Many cold cuts and cheeses are from Boar’s Head, Italian specialty meats are from Citterio of Pennsylvania. There is also imported prosciutto from Parma. All meats are sliced very thin, which makes even the fattiest and chewiest cuts melt in mouths. The balance of meat, cheese, veggies and bread are harmonious, not monstrous. The subs are big but not too big and eat remarkably neatly. Instead of spilling everywhere, all the good stuff ended up in my belly.
Among the standouts: imported prosciutto with fresh mozzarella ($13.95 large); the V & S special with soppressata, mortadella and provolone ($10.95 large); the Italian combo with Genoa salami, spicy cappicola and provolone ($10.95 large); all-beef meatball Parmesan ($10.95 large); shredded roast beef au jus with Asiago ($13.95); and chicken fontina ($12.95), a wonderful concoction featuring thin, breaded chicken cutlets topped with melted fontina cheese, roasted peppers, arugula, basil and aioli. The arugula gives bitterness, offset by the sweetness of the peppers and the crunch of the cutlet and sesame-studded Italian bread.
Chicken Parmesan ($11.95) was good, but I didn’t love the way the chicken cutlets were diced into smaller strips instead of served whole. The chopped style worked perfectly for the meatballs.
Sandwiches come in large (10 inch) and small (6 inch) sizes, and can be cut in halves, thirds or quarters. Finely shredded lettuce, tomato and onion are included, and optional supplements include hot peppers, sweet peppers or banana peppers (25 cents each), fresh or smoked mozzarella ($1 small, $2 large) and arugula ($1). For those who do not like chewy and crusty Italian bread, other options include softer hoagie rolls from Cusano’s bakery of Coconut Creek (white or wheat) and sliced rye, wheat and multigrain bread.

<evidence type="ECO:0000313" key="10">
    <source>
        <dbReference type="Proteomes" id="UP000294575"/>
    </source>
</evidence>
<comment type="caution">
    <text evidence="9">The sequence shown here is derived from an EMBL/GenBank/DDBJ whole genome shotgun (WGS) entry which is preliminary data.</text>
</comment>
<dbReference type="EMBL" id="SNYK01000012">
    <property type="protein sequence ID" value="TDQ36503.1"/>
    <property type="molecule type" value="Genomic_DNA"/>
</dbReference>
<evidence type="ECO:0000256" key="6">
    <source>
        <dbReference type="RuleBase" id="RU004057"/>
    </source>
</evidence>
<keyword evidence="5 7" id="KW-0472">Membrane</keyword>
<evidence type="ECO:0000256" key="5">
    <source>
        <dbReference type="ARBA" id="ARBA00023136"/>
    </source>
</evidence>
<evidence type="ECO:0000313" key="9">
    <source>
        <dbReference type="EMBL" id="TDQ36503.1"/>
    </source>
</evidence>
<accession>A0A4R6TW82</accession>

The nice part of the hefty Italian bread for hot subs is the way it absorbs heat and liquid. The bread remained intact, and the subs were good to eat even after a long car ride home. One downer: The extra au jus, mayonnaise and banana peppers that I requested in side containers were forgotten and didn’t make it into the carryout box.
Fortunately, the delicious cannolis ($4 each) were not forgotten. Neither were winning side dishes such as hot cherry peppers in olive oil stuffed with breadcrumbs and provolone ($10.99 a pound), stuffed shells with creamy ricotta ($2.50 each), Sicilian cracked olive salad with vinegar and celery ($10.99 a pound), pungent broccoli rabe with olive oil and bits of roasted garlic ($10.99 pound) and excellent tuna salad made with canned imported tongol tuna, red onions and a small amount of mayonnaise ($10.99 a pound).
Then, there was the softball-size rice ball ($5.99), a glorious fried orb of herbed, fine breadcrumbs stuffed with buttered rice, ground beef, peas, fresh mozzarella and a tinge of tomato sauce. “It’s a meal all by itself,” Vinny Falcone says. V & S Italian Deli, a real deal worth a drive and the wait, is not for the faint of appetite.
V & S Italian Deli
2621 N. Federal Highway, Boca Raton
561-395-5206 or VAndSdeli.com
Cuisine: Italian sub shop with hot and cold sandwiches, salads and pastas
Cost: Inexpensive. Sandwiches cost $8.95 to $13.95, salads, sides and pastas $4.99 to $10.99 per pound, desserts $4
Hours: 9 a.m.-6 p.m. Monday-Friday, 9 a.m.-5 p.m. Saturday, 10 a.m.-3 p.m. Sunday
Reservations: No. Call ahead for quicker pickup. Free local delivery 11 a.m.-2 p.m. Monday-Friday
Credit cards: All major
Bar: No alcohol
Wheelchair access: Ground level
Parking: Free lot